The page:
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Copying Beethoven

Less Than the Sum of Its Musical and Dramatic Parts

Set in 1824 Vienna, Austria, Agnieszka Holland’s (The Secret Garden, Europa Europa) latest film, Copying Beethoven, opens with Anna Holtz (Diane Kruger), a talented music student, after she agrees to become Ludwig van Beethoven’s (Ed Harris) new assistant. Beethoven’s manager, Wenzel Schlemmer (Ralph Riach), is too ill to play caretaker to the mercurial Beethoven, so he sends for the conservatory’s most promising composition student. Although Schlemmer initially objects to Anna due to her gender and his prejudices, he agrees to allow her to become Beethoven’s assistant, warning her of Beethoven’s temper and unconventional behavior.

Anna’s first meeting with Beethoven goes as badly as expected. He’s rude, crude, and obnoxious, incredulous that the university sent a woman to become his copyist and assistant, but, with the first performance of the Ninth Symphony only four days away, Beethoven has little choice but to put aside his preconceptions and prejudices about women. Anna impresses Beethoven when she “corrects” one of his musical compositions and her honesty in dealing with Beethoven’s profligate nephew, Karl (Joe Anderson). As the days tick down to the Ninth Symphony’s first performance, Anna’s relationship with Beethoven changes from assistant to confidante. Beethoven’s continued presence in Anna’s life, however, threatens her relationship with Martin (Matthew Goode), a well-to-do engineer interested in Anna romantically.

Dramatically, Copying Beethoven falters just as Beethoven enjoys the last triumph of his career, the performance of the Ninth Symphony. Starting Copying Beethoven only four days before the first performance of Beethoven’s Ninth Symphony is part of a larger problem co-writers Stephen J. Rivele Christopher Wilkinson never manage to overcome. Post-performance, the film never regains the momentum present in the earlier scenes. The audience is then left with the inevitable slide toward dissolution and despair with brief glimmers of personal triumph for the fading Beethoven as his music takes a more experimental, introspective approach.

Interestingly, Copying Beethoven also explores the familiar conflict between the pursuit of artistic expression and romantic love, one presumably in keeping with the constraints women faced in 19th century Europe. To reach your highest artistic potential, romantic love has to be brushed aside. Art has to be pursued for art’s sake with singular devotion or so the fictionalized Beethoven would have us believe. Copying Beethoven, however, implies that Beethoven's motives aren't completely pure, as the need for adoration fuels his desire for artistic expression. His need for intimacy, emotional if not physical, also contradicts his proselytizing of art and music as the pinnacle of human experience and the connection between creativity and divinity.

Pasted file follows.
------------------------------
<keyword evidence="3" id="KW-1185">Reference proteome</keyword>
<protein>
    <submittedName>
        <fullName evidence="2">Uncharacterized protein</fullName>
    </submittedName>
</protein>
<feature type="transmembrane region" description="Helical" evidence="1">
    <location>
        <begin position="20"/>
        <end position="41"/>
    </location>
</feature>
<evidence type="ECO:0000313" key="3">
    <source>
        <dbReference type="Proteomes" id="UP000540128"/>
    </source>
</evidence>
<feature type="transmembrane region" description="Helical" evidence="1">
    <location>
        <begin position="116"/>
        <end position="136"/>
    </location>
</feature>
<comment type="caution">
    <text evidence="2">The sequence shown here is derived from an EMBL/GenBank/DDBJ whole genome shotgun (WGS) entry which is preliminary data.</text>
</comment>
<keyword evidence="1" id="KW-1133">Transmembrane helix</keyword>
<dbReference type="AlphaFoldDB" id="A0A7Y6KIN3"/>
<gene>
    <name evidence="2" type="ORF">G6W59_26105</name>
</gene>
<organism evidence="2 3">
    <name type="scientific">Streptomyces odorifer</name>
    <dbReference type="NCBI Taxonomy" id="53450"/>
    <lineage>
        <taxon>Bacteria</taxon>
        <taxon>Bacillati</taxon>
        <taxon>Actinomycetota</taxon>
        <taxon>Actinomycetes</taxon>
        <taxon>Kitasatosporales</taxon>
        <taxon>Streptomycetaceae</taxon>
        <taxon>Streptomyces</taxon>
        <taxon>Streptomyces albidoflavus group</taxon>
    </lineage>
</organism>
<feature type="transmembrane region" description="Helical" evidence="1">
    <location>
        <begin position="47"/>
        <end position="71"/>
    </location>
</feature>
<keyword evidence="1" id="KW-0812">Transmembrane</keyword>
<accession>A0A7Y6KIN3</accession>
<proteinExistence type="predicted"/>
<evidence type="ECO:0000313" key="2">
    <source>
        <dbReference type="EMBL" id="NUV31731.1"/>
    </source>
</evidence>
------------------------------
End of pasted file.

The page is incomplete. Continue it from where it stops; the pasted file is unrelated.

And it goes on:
Performance wise, Ed Harris throws himself wholeheartedly into his role, but ultimately slips into caricature and camp. Given Harris’ intensity and physicality, Holland had an actor with the ability and experience to breathe life to a romantic, musical icon, but doesn’t quite pull it off. It’s only in Beethoven’s earthier rants, in his tortured relationship with his nephew, or raptly conducting the Ninth Symphony to an enthralled audience that we see glimpses of Beethoven as a human being and not a semi-mythical, divine figure. Unfortunately, Diane Kruger gives a bland, unengaging performance as Anna. Some of the fault is due to an underwritten, credibility-stretching role, but Kruger bears some responsibility for the end result. Kruger often looks lost, relegated to repetitive, furrowed brow reaction shots as Beethoven slips into rant mode. And the less said about the perfunctory romantic subplot involving Anna's suitor, the better.

Visually, Agnieszka Holland chooses a muted, blue-toned color palette that's become de rigueur in period films. Holland, however, takes that aesthetic too far. The early scenes are so underlit that it's almost impossible to follow character movement or facial expressions. Later in the film, Holland brightens up the interiors to indicate Anna's positive influence on Beethoven, but even then she seems opposed to the establishing shots necessary to give moviegoers a coherent sense of space. With an incompletely realized storyline, an underwritten characters, and murky visuals, the most that can be said for Copying Beethoven is that moviegoers will feel compelled to give Beethoven’s Ninth Symphony another listen as soon as they get home (assuming, of course, that they own a recent audio recording).

Rating: 2.5 out of 5 stars